In Studies in Classical American Literature D.H. Lawrence (Lady Chatterley Lover) wrote,
Twice, in the book, he brings an enemy down hurtling in death through the air, downwards. Once it is the beautiful, wicked Magua — shot from a height, and hurtling down ghastly through space, into death.
This is Natty, the white forerunner. A killer. As in Deerslayer, he shoots the bird that flies in the high, high sky so that the bird falls out of the invisible into the visible, dead, he symbolizes himself. He will bring the bird of the spirit out of the high air. He is the stoic American killer of the old great life. But he kills, as he says, only to live.”
Yes, he is a killer. He kills not out of evil, he kills because it is a job that must be done. Judging from this book and what I’ve read about the others, it seems that Natty spends a great deal of his time trying to help others. The iconic American hero, an adventurer, a man devoted to justice because for him it’s the only thing to do. To protect himself, he acts dispassionate, but inside he cares. From this we can see Philip Marlowe, James Bond, Jack Reacher, Shane, John Wayne’s character in The Searchers. So many others.
Lawrence notes that Bummpo is a moral man, but that his morality is from a practical point of view, not from philosophy. Bummpo’s motto is “Hurt nothing unless you’re forced to.”
There are some good reasons to read this American classic. It’s fun, perhaps the chief one. And never mind what Twain said. You will be so engrossed in this rousing adventure that you won’t notice any of Cooper’s alleged literary offenses.
The Last of the Mohicians – best book I’ve read in a while.
I’ve been a Bob Dylan fan since… well, since way back when. And one of the main things I’ve allways liked about Bob was his voice, that ragged, scratchy, sometimes off-key voice. Someone once said Dylan sang like he was sitting on a barbwire fence. The first Dylan album I bought was Highway 61 Revisited. His voice sounded timeless, not young, not old, but eternal, with lots of wisdom.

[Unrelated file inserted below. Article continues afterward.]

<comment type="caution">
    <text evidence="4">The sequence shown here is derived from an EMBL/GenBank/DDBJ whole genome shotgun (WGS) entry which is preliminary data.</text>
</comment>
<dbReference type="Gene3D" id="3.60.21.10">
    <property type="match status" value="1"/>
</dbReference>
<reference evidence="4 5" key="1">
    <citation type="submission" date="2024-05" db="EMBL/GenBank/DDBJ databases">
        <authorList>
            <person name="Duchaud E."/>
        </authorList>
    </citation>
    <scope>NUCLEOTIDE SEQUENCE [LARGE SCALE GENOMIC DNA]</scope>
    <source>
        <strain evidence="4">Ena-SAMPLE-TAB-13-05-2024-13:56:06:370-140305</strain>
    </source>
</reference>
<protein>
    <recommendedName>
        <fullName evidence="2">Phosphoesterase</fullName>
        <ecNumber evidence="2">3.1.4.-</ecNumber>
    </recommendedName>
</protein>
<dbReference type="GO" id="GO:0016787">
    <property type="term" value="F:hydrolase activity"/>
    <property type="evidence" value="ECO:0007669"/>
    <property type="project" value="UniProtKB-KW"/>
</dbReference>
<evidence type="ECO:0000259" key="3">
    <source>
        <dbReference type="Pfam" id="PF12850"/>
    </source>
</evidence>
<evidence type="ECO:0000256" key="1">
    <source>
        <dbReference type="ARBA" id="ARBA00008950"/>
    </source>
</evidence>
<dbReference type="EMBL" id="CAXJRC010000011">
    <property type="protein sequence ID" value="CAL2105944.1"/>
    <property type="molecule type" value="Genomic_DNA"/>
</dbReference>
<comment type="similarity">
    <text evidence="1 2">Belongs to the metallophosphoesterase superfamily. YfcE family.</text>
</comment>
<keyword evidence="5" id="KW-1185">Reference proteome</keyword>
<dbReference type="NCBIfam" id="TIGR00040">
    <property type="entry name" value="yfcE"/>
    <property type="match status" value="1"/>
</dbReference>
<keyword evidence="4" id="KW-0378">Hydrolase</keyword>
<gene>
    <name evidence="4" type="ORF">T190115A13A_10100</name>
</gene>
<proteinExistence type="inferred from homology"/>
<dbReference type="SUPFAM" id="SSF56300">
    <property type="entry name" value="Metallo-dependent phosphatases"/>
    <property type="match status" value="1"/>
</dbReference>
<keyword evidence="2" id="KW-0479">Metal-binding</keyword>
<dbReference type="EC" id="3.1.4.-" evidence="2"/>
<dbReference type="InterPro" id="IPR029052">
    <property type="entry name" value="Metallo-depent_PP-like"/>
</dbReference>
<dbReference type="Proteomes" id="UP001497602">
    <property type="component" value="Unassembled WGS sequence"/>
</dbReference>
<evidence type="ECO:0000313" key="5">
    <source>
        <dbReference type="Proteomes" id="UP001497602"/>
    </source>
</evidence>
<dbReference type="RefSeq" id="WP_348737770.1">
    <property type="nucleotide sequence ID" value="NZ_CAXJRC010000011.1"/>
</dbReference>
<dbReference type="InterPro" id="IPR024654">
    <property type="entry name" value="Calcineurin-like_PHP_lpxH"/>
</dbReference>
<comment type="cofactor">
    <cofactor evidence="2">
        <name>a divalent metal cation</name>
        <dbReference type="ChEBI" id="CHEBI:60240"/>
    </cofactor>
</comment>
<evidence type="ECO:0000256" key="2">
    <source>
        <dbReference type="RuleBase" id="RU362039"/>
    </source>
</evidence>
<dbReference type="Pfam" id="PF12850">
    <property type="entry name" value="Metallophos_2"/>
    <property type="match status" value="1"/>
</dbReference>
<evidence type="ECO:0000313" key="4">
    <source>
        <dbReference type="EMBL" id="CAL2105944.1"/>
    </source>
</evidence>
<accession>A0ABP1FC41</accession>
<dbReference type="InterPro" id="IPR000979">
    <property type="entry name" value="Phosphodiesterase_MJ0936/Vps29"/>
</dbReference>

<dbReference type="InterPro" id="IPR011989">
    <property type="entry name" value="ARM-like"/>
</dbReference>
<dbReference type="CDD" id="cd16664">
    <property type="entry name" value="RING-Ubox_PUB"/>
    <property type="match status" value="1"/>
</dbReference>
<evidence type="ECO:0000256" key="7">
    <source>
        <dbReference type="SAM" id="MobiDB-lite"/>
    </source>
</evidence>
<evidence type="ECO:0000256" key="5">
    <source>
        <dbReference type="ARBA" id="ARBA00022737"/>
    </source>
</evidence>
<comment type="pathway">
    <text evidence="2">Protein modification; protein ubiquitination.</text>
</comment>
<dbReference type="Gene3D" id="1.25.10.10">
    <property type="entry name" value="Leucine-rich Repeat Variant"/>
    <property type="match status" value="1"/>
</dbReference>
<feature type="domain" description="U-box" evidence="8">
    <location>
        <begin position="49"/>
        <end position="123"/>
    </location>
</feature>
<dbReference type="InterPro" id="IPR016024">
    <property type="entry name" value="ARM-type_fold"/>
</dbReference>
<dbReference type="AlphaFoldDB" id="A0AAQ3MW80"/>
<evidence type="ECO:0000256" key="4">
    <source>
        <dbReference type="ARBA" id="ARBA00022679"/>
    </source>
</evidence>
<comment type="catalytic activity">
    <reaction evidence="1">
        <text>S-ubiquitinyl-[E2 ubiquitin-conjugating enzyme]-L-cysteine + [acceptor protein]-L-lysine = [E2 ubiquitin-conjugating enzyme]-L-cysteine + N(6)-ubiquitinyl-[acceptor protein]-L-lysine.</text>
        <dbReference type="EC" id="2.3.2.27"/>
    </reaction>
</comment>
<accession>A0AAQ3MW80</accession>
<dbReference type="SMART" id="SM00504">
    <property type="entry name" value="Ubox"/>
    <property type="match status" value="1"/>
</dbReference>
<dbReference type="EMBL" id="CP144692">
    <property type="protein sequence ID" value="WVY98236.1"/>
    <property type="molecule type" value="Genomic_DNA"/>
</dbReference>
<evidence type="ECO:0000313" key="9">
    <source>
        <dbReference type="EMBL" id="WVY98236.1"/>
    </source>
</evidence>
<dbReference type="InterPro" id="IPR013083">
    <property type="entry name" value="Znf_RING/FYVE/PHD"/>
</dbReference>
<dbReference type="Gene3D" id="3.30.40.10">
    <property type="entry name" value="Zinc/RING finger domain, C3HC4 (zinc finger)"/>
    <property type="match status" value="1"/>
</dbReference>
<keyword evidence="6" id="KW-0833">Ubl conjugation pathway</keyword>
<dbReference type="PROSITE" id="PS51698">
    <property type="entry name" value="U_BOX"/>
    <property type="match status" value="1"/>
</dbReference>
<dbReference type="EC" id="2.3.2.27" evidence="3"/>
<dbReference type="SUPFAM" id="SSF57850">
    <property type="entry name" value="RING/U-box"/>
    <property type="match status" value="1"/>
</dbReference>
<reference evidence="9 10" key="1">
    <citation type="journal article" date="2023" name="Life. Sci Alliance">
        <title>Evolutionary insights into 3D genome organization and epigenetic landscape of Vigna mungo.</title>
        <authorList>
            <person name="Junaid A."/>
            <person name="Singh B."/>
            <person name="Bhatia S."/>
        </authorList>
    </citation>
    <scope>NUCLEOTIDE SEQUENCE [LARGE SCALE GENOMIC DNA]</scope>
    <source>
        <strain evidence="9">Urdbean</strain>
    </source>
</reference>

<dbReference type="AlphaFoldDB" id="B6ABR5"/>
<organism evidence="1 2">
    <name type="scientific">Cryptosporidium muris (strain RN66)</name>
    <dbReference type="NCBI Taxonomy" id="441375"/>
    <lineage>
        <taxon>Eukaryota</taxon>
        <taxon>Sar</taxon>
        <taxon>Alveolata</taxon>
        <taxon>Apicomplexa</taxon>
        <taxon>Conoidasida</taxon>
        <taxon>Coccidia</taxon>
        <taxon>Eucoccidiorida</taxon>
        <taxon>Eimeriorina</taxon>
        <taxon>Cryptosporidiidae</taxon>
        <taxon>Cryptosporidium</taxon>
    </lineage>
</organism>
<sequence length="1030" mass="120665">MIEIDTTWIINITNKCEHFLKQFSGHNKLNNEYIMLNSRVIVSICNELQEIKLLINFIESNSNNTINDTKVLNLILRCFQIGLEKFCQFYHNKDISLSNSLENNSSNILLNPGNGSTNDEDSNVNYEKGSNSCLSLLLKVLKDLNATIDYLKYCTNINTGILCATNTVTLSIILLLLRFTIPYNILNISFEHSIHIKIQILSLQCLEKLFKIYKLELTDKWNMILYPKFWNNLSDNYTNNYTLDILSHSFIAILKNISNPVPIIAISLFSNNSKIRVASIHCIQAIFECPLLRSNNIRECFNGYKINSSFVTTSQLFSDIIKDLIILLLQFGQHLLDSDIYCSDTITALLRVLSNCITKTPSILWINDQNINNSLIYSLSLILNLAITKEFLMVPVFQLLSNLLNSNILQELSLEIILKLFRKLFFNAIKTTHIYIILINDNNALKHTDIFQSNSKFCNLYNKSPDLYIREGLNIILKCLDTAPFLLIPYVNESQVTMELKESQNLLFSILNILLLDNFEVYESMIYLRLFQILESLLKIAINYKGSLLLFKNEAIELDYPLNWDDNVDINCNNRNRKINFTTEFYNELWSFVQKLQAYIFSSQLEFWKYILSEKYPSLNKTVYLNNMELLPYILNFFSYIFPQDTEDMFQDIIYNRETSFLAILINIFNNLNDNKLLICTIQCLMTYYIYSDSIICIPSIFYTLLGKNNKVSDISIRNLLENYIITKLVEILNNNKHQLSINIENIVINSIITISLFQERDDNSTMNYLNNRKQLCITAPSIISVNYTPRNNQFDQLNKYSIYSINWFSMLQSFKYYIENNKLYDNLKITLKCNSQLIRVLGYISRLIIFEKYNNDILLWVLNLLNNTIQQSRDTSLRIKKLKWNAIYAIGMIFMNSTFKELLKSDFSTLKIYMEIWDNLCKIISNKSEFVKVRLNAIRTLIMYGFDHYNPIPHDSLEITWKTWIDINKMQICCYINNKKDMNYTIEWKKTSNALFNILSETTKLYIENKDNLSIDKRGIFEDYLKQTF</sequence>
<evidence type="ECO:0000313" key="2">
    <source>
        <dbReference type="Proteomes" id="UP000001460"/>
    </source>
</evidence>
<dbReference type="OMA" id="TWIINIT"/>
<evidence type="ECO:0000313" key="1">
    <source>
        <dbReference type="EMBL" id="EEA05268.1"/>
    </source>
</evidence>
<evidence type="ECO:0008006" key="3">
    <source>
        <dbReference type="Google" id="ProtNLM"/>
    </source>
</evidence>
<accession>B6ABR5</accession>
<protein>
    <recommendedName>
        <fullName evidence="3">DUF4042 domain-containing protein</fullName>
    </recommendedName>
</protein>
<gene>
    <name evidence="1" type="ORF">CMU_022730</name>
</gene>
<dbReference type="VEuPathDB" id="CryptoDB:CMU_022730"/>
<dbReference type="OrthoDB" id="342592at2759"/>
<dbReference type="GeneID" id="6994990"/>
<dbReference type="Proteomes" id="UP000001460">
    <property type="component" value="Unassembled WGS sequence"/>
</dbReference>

By the middle of the 00s, though, I really could not stand to listen to him sing anymore. That voice had deteriorated so much that, for me, it was hard to bear. In the last couple of live shows I attended, he did a lot of what I call the “dreaded upsinging.” That’s when Bob lifts his voice at the end of each line. It’s how he sings when he gets lazy about singing. I find it annoying.
I haven’t cared for the material he’s put since Time Out of Mind (1997) either. That was an excellent album. Everything after that has been crap. I think Bob has recycled enough old blues riffs for one career.
In 2015 he started bringing out the standards, Frank Sinatra kind of stuff. I am a Sinatra fan, but I was about as interested in hearing Bob sing from those old songbooks as I was hearing Bob sing Christmas songs. I don’t begrudge him recording what he wants to record, but I don’t have to like it.
Then, just a few months ago, I tuned in to a TV special celebrating the 90th birthday of Tony Bennett. It featured some good performances by Elton John, Stevie Wonder, Diana Krall, Celine Dion, Lady Gaga, and one Bob Dylan.
Bob was on tour somewhere as usual, so he submitted a tape of he and his band playing live. It was very good! The clip is a single shot with no cuts, and Bob sings well and is wonderfully Dylanesque. Now, I’m listening to Triplicate, the latest album, and enjoying most of it. There are a few songs and vocals that Bob doesn’t work out too well, but that’s always been the case with Mr. D. I’m diggin’ it. Great arrangements and the use of a pedal steel guitar on these standards is innovative.
The song is “Once Upon a Time,” with music by Charles Strouse and lyrics by Lee Adams from the 1962 musical All American. Watch this performance from the Tony Bennett special and see what you think.
How National Geographic got this photo of my old girlfriend, I’ll never know.
Anyway NG says: “A crested black macaque hangs out beachside in a nature reserve on Sulawesi. In studying these intriguing monkeys, known locally as yaki, scientists are learning how their social structure illuminates human behavior.”
Photographer: Stefano Unterthiner
I love this book cover. It has nothing to do with the novel, as I recall, but it’s cool. The artist Tom Adams, one of the most accomplished cover artists of the past 50 years, did a number of other Chandler covers for Ballantine in the early 1970s.
Click on the cover view full size.
Visit Tom Adams’ site.